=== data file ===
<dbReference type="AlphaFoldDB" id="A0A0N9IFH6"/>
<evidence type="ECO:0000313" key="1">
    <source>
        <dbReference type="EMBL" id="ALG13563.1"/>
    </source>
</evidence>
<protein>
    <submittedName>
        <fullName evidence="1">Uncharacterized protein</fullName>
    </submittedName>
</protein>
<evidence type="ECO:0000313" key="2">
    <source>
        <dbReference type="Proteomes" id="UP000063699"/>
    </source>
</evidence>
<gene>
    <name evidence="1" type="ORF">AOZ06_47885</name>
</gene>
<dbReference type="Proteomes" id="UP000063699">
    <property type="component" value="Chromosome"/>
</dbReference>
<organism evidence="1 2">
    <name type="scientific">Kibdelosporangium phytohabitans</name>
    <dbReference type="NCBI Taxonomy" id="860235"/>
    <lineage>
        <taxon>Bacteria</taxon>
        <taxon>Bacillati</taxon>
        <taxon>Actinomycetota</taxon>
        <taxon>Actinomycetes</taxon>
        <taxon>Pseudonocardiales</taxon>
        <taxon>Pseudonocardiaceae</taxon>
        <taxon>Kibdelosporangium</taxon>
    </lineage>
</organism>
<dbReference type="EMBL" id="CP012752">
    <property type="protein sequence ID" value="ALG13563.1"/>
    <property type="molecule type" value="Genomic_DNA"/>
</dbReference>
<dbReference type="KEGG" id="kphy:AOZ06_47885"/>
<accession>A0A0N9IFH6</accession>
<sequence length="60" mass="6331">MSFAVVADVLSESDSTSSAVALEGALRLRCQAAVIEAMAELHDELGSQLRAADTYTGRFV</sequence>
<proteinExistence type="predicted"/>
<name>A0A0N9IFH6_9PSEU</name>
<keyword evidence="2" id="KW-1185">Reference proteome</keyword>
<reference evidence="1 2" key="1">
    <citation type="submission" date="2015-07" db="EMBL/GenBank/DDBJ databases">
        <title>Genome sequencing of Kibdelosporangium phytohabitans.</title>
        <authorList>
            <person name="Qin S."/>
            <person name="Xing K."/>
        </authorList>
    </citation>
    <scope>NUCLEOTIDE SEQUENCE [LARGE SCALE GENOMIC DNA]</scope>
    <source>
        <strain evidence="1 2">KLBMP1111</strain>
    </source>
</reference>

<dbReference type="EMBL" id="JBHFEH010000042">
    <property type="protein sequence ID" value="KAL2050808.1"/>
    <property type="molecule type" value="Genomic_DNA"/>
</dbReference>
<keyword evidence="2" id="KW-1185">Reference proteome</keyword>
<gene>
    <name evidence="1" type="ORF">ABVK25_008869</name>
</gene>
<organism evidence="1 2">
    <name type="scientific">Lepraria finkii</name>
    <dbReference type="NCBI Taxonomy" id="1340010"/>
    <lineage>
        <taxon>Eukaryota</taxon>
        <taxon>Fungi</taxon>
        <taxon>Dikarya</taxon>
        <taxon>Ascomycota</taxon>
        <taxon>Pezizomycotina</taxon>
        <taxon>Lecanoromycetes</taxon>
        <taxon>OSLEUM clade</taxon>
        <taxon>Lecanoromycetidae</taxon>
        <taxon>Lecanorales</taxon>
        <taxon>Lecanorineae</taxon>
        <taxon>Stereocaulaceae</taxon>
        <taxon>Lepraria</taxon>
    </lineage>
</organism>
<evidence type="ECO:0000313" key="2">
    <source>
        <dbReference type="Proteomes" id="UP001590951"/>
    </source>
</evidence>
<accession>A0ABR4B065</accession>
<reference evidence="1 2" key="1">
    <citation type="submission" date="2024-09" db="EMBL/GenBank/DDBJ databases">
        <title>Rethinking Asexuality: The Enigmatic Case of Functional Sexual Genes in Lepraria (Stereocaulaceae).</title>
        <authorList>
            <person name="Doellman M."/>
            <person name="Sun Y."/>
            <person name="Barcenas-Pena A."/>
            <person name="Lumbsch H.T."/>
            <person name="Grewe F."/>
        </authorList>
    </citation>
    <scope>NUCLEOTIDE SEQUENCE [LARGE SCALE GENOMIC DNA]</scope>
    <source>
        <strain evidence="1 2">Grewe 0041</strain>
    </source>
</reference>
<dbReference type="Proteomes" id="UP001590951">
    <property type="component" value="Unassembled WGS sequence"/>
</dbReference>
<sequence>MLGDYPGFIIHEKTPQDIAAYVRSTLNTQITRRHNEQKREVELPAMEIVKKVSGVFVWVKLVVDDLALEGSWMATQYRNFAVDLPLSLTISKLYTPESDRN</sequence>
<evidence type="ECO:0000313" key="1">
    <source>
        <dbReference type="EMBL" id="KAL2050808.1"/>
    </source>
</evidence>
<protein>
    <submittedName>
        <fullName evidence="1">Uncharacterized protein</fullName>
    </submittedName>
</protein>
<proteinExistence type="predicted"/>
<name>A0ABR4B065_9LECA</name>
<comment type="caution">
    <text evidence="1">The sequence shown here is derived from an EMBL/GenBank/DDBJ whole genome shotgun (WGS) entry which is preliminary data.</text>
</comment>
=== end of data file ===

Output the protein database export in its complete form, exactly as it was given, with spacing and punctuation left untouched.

<dbReference type="AlphaFoldDB" id="A0A0N9IFH6"/>
<evidence type="ECO:0000313" key="1">
    <source>
        <dbReference type="EMBL" id="ALG13563.1"/>
    </source>
</evidence>
<protein>
    <submittedName>
        <fullName evidence="1">Uncharacterized protein</fullName>
    </submittedName>
</protein>
<evidence type="ECO:0000313" key="2">
    <source>
        <dbReference type="Proteomes" id="UP000063699"/>
    </source>
</evidence>
<gene>
    <name evidence="1" type="ORF">AOZ06_47885</name>
</gene>
<dbReference type="Proteomes" id="UP000063699">
    <property type="component" value="Chromosome"/>
</dbReference>
<organism evidence="1 2">
    <name type="scientific">Kibdelosporangium phytohabitans</name>
    <dbReference type="NCBI Taxonomy" id="860235"/>
    <lineage>
        <taxon>Bacteria</taxon>
        <taxon>Bacillati</taxon>
        <taxon>Actinomycetota</taxon>
        <taxon>Actinomycetes</taxon>
        <taxon>Pseudonocardiales</taxon>
        <taxon>Pseudonocardiaceae</taxon>
        <taxon>Kibdelosporangium</taxon>
    </lineage>
</organism>
<dbReference type="EMBL" id="CP012752">
    <property type="protein sequence ID" value="ALG13563.1"/>
    <property type="molecule type" value="Genomic_DNA"/>
</dbReference>
<dbReference type="KEGG" id="kphy:AOZ06_47885"/>
<accession>A0A0N9IFH6</accession>
<sequence length="60" mass="6331">MSFAVVADVLSESDSTSSAVALEGALRLRCQAAVIEAMAELHDELGSQLRAADTYTGRFV</sequence>
<proteinExistence type="predicted"/>
<name>A0A0N9IFH6_9PSEU</name>
<keyword evidence="2" id="KW-1185">Reference proteome</keyword>
<reference evidence="1 2" key="1">
    <citation type="submission" date="2015-07" db="EMBL/GenBank/DDBJ databases">
        <title>Genome sequencing of Kibdelosporangium phytohabitans.</title>
        <authorList>
            <person name="Qin S."/>
            <person name="Xing K."/>
        </authorList>
    </citation>
    <scope>NUCLEOTIDE SEQUENCE [LARGE SCALE GENOMIC DNA]</scope>
    <source>
        <strain evidence="1 2">KLBMP1111</strain>
    </source>
</reference>

<dbReference type="EMBL" id="JBHFEH010000042">
    <property type="protein sequence ID" value="KAL2050808.1"/>
    <property type="molecule type" value="Genomic_DNA"/>
</dbReference>
<keyword evidence="2" id="KW-1185">Reference proteome</keyword>
<gene>
    <name evidence="1" type="ORF">ABVK25_008869</name>
</gene>
<organism evidence="1 2">
    <name type="scientific">Lepraria finkii</name>
    <dbReference type="NCBI Taxonomy" id="1340010"/>
    <lineage>
        <taxon>Eukaryota</taxon>
        <taxon>Fungi</taxon>
        <taxon>Dikarya</taxon>
        <taxon>Ascomycota</taxon>
        <taxon>Pezizomycotina</taxon>
        <taxon>Lecanoromycetes</taxon>
        <taxon>OSLEUM clade</taxon>
        <taxon>Lecanoromycetidae</taxon>
        <taxon>Lecanorales</taxon>
        <taxon>Lecanorineae</taxon>
        <taxon>Stereocaulaceae</taxon>
        <taxon>Lepraria</taxon>
    </lineage>
</organism>
<evidence type="ECO:0000313" key="2">
    <source>
        <dbReference type="Proteomes" id="UP001590951"/>
    </source>
</evidence>
<accession>A0ABR4B065</accession>
<reference evidence="1 2" key="1">
    <citation type="submission" date="2024-09" db="EMBL/GenBank/DDBJ databases">
        <title>Rethinking Asexuality: The Enigmatic Case of Functional Sexual Genes in Lepraria (Stereocaulaceae).</title>
        <authorList>
            <person name="Doellman M."/>
            <person name="Sun Y."/>
            <person name="Barcenas-Pena A."/>
            <person name="Lumbsch H.T."/>
            <person name="Grewe F."/>
        </authorList>
    </citation>
    <scope>NUCLEOTIDE SEQUENCE [LARGE SCALE GENOMIC DNA]</scope>
    <source>
        <strain evidence="1 2">Grewe 0041</strain>
    </source>
</reference>
<dbReference type="Proteomes" id="UP001590951">
    <property type="component" value="Unassembled WGS sequence"/>
</dbReference>
<sequence>MLGDYPGFIIHEKTPQDIAAYVRSTLNTQITRRHNEQKREVELPAMEIVKKVSGVFVWVKLVVDDLALEGSWMATQYRNFAVDLPLSLTISKLYTPESDRN</sequence>
<evidence type="ECO:0000313" key="1">
    <source>
        <dbReference type="EMBL" id="KAL2050808.1"/>
    </source>
</evidence>
<protein>
    <submittedName>
        <fullName evidence="1">Uncharacterized protein</fullName>
    </submittedName>
</protein>
<proteinExistence type="predicted"/>
<name>A0ABR4B065_9LECA</name>
<comment type="caution">
    <text evidence="1">The sequence shown here is derived from an EMBL/GenBank/DDBJ whole genome shotgun (WGS) entry which is preliminary data.</text>
</comment>